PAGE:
Interesting times the past couple of day, with revelations that Hillary Clinton exclusively used a personal email account and also a private email server in her home to conduct business while she was Secretary of State. Illegal? Election politics? Bad practice? Why was it necessary? All valid questions.
There must have been a conversation between executives and the IT department at the Secretary of State’s office about this, and it’s fascinating to imagine how that conversation went. What reasons were offered? Did anybody push back? Was there a discussion of why this was a bad idea for everyone except Hillary (or maybe her as well – time will tell).
Federal Records Act or not, it is nearly impossible for me to imagine the same conversation happening in the private sector – a high-powered executive who comes into a company and demands to use their own email server and their Gmail account to conduct all company business. It just wouldn’t happen, at least not any any company that has read a newspaper in the past 20 years.
I’ve been listening to vintage Bob Newhart lately, specifically “The Button-Down Mind of Bob Newhart,” which amazingly was his first big standup performance, recording, and the one that made him a star. In the spirit of Bob, here’s how that phone call might go.
Hey Steve, Barry here. How are things in IT? Good? Good.
I need to talk to you about getting the new VP of Sales set up. Yeah, she’s starting Monday.
Yeah, that Hilary. Yeah from the New York office. Right, big promotion.
Anyway, let’s see if we can get her all set up for Monday . . .
A call from her? What she she say?
She doesn’t want an email account? Well why not?
She didn’t say? How are we going to communicate with her?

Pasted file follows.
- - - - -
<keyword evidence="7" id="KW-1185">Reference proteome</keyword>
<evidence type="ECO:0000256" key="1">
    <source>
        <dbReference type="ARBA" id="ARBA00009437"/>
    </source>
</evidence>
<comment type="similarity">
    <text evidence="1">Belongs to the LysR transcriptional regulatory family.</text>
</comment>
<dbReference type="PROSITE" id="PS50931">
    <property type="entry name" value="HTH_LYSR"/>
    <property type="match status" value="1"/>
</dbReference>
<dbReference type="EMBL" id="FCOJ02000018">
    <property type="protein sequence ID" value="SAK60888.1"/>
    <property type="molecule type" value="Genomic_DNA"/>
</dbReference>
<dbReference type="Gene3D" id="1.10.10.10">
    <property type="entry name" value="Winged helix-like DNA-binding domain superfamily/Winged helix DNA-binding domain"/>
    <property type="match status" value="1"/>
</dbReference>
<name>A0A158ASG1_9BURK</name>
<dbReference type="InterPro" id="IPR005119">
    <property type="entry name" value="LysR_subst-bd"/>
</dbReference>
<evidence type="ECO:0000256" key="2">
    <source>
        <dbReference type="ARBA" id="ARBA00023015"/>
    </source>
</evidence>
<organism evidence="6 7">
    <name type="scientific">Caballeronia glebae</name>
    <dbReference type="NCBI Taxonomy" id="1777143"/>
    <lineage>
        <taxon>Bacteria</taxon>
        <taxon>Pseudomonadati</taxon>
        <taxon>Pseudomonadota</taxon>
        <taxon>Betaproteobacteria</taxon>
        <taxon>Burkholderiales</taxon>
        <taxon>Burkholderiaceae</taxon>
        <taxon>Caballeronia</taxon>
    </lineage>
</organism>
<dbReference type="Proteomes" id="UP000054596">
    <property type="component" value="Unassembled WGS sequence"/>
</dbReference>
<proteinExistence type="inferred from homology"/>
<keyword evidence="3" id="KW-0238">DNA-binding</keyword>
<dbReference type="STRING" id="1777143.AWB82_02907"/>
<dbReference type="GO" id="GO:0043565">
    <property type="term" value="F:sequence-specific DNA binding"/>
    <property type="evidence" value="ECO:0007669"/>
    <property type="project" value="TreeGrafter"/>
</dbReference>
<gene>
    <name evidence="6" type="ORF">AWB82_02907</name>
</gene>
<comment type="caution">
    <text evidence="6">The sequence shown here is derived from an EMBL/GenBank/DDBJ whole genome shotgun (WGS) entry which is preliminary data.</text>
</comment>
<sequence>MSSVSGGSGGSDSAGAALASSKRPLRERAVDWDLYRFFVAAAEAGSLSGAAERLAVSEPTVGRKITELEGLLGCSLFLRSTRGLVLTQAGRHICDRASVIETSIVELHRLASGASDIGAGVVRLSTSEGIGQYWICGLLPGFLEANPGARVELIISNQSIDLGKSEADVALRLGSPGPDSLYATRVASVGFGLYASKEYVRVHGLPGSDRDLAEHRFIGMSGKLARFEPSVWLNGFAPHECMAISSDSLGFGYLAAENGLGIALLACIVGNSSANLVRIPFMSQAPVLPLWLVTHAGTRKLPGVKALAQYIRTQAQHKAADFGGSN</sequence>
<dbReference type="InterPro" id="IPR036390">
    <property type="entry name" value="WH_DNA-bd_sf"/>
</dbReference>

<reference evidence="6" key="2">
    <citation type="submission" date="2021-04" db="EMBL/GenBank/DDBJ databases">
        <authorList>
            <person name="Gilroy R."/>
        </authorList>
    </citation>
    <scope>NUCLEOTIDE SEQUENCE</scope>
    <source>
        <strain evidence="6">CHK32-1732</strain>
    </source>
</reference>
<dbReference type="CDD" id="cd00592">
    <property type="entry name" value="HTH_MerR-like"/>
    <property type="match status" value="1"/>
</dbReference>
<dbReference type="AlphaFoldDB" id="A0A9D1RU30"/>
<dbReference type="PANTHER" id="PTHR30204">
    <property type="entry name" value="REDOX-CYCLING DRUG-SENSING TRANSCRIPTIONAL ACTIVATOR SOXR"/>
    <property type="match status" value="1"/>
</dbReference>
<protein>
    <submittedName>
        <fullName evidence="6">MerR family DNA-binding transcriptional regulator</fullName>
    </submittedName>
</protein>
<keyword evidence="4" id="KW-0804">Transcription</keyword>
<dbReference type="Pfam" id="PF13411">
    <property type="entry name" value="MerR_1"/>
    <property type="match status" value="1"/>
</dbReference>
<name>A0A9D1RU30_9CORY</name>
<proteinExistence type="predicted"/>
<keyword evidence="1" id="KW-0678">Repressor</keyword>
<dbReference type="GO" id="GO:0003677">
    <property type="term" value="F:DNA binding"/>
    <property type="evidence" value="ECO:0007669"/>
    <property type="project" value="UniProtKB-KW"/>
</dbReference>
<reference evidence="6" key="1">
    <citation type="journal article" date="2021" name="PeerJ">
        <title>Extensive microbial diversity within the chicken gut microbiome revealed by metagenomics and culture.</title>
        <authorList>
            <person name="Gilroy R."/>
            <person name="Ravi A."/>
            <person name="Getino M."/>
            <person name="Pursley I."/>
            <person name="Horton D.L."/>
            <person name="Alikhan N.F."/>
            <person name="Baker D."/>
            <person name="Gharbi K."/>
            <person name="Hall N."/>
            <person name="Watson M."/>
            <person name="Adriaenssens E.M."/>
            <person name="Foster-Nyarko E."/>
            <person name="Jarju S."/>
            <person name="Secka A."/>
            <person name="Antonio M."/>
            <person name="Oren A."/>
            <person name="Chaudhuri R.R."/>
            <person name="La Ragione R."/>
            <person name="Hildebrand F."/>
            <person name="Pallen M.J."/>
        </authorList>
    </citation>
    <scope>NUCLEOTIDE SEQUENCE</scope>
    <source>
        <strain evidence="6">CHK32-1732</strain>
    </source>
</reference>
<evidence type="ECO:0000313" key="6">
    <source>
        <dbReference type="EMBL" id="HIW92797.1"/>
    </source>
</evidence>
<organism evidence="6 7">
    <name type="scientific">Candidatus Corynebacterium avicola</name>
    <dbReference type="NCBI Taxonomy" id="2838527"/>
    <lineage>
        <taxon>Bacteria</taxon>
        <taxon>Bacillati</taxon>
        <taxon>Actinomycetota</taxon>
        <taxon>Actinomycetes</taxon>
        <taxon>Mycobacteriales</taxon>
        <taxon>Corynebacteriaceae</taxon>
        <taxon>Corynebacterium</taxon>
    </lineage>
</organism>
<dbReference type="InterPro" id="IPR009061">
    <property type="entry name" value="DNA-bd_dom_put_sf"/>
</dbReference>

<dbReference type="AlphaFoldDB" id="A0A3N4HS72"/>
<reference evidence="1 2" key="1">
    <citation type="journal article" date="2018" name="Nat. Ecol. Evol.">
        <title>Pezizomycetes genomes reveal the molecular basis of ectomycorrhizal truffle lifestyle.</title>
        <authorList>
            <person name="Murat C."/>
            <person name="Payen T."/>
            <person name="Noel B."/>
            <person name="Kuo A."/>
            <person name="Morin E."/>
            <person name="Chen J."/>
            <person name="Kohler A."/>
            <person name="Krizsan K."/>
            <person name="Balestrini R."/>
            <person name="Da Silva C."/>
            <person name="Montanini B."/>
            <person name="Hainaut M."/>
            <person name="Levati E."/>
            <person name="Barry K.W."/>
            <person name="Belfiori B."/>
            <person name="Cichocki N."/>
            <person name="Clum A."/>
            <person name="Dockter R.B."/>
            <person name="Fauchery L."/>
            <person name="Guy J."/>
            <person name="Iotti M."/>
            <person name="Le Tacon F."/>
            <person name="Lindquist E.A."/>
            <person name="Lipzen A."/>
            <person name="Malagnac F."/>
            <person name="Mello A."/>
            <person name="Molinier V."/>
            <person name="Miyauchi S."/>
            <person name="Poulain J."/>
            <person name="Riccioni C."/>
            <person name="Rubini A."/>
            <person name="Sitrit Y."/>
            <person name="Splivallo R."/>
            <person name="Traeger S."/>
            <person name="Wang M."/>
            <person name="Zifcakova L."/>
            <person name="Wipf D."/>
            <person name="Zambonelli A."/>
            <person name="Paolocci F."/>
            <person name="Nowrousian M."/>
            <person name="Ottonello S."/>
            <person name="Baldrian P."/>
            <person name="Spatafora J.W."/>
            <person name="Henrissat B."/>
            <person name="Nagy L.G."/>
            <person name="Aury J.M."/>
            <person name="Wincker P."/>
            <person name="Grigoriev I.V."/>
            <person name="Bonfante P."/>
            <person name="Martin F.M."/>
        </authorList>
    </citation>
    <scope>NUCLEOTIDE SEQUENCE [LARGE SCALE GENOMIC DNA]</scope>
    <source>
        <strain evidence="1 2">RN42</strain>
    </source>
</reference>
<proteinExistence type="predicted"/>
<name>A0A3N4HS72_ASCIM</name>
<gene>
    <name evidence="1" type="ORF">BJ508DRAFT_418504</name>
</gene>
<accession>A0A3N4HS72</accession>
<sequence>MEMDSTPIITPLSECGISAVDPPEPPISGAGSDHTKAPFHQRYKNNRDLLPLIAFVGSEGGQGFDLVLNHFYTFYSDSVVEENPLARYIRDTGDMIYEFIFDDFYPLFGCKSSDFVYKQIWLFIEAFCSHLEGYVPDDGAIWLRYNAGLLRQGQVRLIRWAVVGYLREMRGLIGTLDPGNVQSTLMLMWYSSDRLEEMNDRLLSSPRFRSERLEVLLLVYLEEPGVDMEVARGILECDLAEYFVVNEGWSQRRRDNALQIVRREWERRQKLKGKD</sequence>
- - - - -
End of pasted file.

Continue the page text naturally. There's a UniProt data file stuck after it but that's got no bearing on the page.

She wants to only use a personal Gmail account?!? And she has her own email server at her house . . . you said no, of course . . .
You didn’t? What the hell, Steve . . . . yeah . . . yeah . . . authority from who?
She didn’t say?
She was scary? Like scary how?
Hmm. Right. And there’s no way we can talk her out of it?
She wouldn’t take the job?!
She sounded serious did she?
OK, fine, fine.
Don’t we have policies on this kind of thing, Steve?
Nobody takes them seriously?
I know the email system is terrible, Steve . . . yeah I know you need more budget . . . right, right . . . but listen, I use the damn thing.
What the hell are we going to do if we get sued? How do we get her email from Gmail? How do we make sure she isn’t spreading our stuff all over the place?
What did the lawyers say?
Haven’t returned your calls?
Just as well, you remember what happened last time those bastards stuck their fingers . . .
Yes, I know I’m a lawyer, Steve. That’s why I can make those jokes.
Unlike many buzzwords, however, IG is not old concept dressed up in new clothes—it’s a new way of looking at information management that combines the best of what’s come before with new perspectives and approaches to keeping information secure, accessible and available.